Bagnol B, Chamo E. Intergenerational relationship in Mozambique: what is driving young women and older men. Sex Health Exch. 2004;3:10–1.Google Scholar
  28. 28.
    Cameron AC, Miller DL. A practitioner’s guide to Cluster-Robust inference. J Hum Resour. 2015;50(2):317–72.CrossRefGoogle Scholar
  29. 29.
    Maughan-Brown B, Lloyd N, Bor J, et al. Increasing access to HIV testing: Impacts on equity of coverage and uptake from a national campaign in South Africa. Working paper 145, Southern Africa Labour and Development Research Unit (SALDRU); 2015.Google Scholar
  30. 30.
    Eisele TP, Mathews C, Chopra M, et al. Changes in risk behavior among HIV-positive patients during their first year of antiretroviral therapy in Cape Town South Africa. AIDS Behav. 2009;13(6):1097–105.CrossRefPubMedGoogle Scholar
  31. 31.
    Maughan-Brown B, Venkataramani A. Measuring concurrent partnerships: potential for underestimation in UNAIDS recommended method. AIDS. 2011;25:1549–51. doi: 10.1097/QAD.0b013e32834905c4.CrossRefPubMedGoogle Scholar
  32. 32.
    Harling G, Tanser F, Mutevedzi T, et al. Assessing the validity of respondents’ reports of their partners’ ages in a rural South African population-based cohort. BMJ Open. 2015;5(3):e005638.CrossRefPubMedPubMedCentralGoogle Scholar
  33. 33.
    Beauclair R, Delva W. Is younger really safer? A qualitative study of perceived risks and benefits of age-disparate relationships among women in Cape Town, South Africa. PLoS ONE. 2013;8(11):e81748.CrossRefPubMedPubMedCentralGoogle Scholar
  34. 34.
    Brouard P, Crewe M. Sweetening the deal? Sugar daddies, sugar mummies, sugar babies and HIV in contemporary South Africa. Agenda. 2012;26(4):48–56.Google Scholar
  35. 35.
    Leclerc-Madlala S. Transactional sex and the pursuit of modernity. Social Dynamics. 2003;29:213–33.CrossRefGoogle Scholar
  36. 36.
    Wamoyi J, Fenwick A, Urassa M, et al. “Women’s bodies are shops”: beliefs about transactional sex and implications for understanding gender power and HIV prevention in Tanzania. Arch Sex Behav. 2011;40:5–15.CrossRefPubMedGoogle Scholar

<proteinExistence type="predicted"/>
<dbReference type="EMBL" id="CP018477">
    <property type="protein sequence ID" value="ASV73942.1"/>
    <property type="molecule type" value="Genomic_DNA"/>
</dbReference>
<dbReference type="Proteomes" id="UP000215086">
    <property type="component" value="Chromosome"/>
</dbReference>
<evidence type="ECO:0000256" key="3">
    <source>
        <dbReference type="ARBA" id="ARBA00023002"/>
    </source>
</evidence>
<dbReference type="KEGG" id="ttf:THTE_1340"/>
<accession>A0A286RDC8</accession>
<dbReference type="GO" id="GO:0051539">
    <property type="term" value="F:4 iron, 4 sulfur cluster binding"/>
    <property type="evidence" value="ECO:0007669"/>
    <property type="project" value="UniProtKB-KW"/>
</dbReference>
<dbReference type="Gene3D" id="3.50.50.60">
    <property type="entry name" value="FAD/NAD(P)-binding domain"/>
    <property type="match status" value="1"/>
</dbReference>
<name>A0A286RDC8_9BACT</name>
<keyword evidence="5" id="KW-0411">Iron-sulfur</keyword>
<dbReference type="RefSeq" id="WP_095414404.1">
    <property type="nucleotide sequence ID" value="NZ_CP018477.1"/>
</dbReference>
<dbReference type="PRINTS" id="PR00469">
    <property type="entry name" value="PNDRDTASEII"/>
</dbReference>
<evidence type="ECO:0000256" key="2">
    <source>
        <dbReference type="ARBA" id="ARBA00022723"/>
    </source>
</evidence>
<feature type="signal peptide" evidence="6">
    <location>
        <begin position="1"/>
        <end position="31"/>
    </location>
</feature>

37. 37.
    Zembe Y, Townsend L, Thorson A, et al. “Money talks, bullshit walks” interrogating notions of consumption and survival sex among young women engaging in transactional sex in post-apartheid South Africa: a qualitative enquiry. Global Health. 2013;9:28.CrossRefPubMedPubMedCentralGoogle Scholar
  38. 38.
    Cluver L, Boyes M, Orkin M, et al. Child-focused state cash transfers and adolescent risk of HIV infection in South Africa: a propensity-score-matched case-control study. Lancet Glob Health. 2013;1(6):e362–70.CrossRefPubMedGoogle Scholar
  39. 39.
    Bekker LG, Gill K, Wallace M. Pre-exposure prophylaxis for South African adolescents: what evidence? S Afr Med J. 2015;105(11):907–11.CrossRefPubMedGoogle Scholar
  40. 40.
    Celum CL, Delany-Moretlwe S, McConnell M, et al. Rethinking HIV prevention to prepare for oral PrEP implementation for young African women. J Int AIDS Soc. 2015;18(4 Suppl 3):20227.PubMedPubMedCentralGoogle Scholar
  41. 41.
    Walensky RP, Park JE, Wood R, et al. The cost-effectiveness of pre-exposure prophylaxis for HIV infection in South African women. Clin Infect Dis. 2012;54:1504–13.CrossRefPubMedPubMedCentralGoogle Scholar
  42. 42.
    Mills EJ, Beyrer C, Birungi J, et al. Engaging men in prevention and care for HIV/AIDS in Africa. PLoS Med. 2012;9(2):e1001167.CrossRefPubMedPubMedCentralGoogle Scholar
  43. 43.
    Van Rooyen H, McGrath N, Chirowodza A, et al. Mobile VCT: reaching men and young people in urban and rural South African pilot studies (NIMH Project Accept, HPTN 043). AIDS Behav. 2013;17(9):2946–53.CrossRefPubMedGoogle Scholar

Copyright information

© Springer Science+Business Media New York 2017

Authors and Affiliations

  1. 1.Department of AnthropologyYork UniversityTorontoCanada
  2. 2.Southern Africa Labour and Development Research Unit (SALDRU)University of Cape TownCape TownSouth Africa
  3. 3.HIV/AIDS, STIs and TB (HAST) and Office of the CEOHuman Sciences Research CouncilPretoriaSouth Africa
  4. 4.Health Economics and HIV and AIDS Research Division (HEARD)University of KwaZulu-NatalDurbanSouth Africa

Personalised recommendations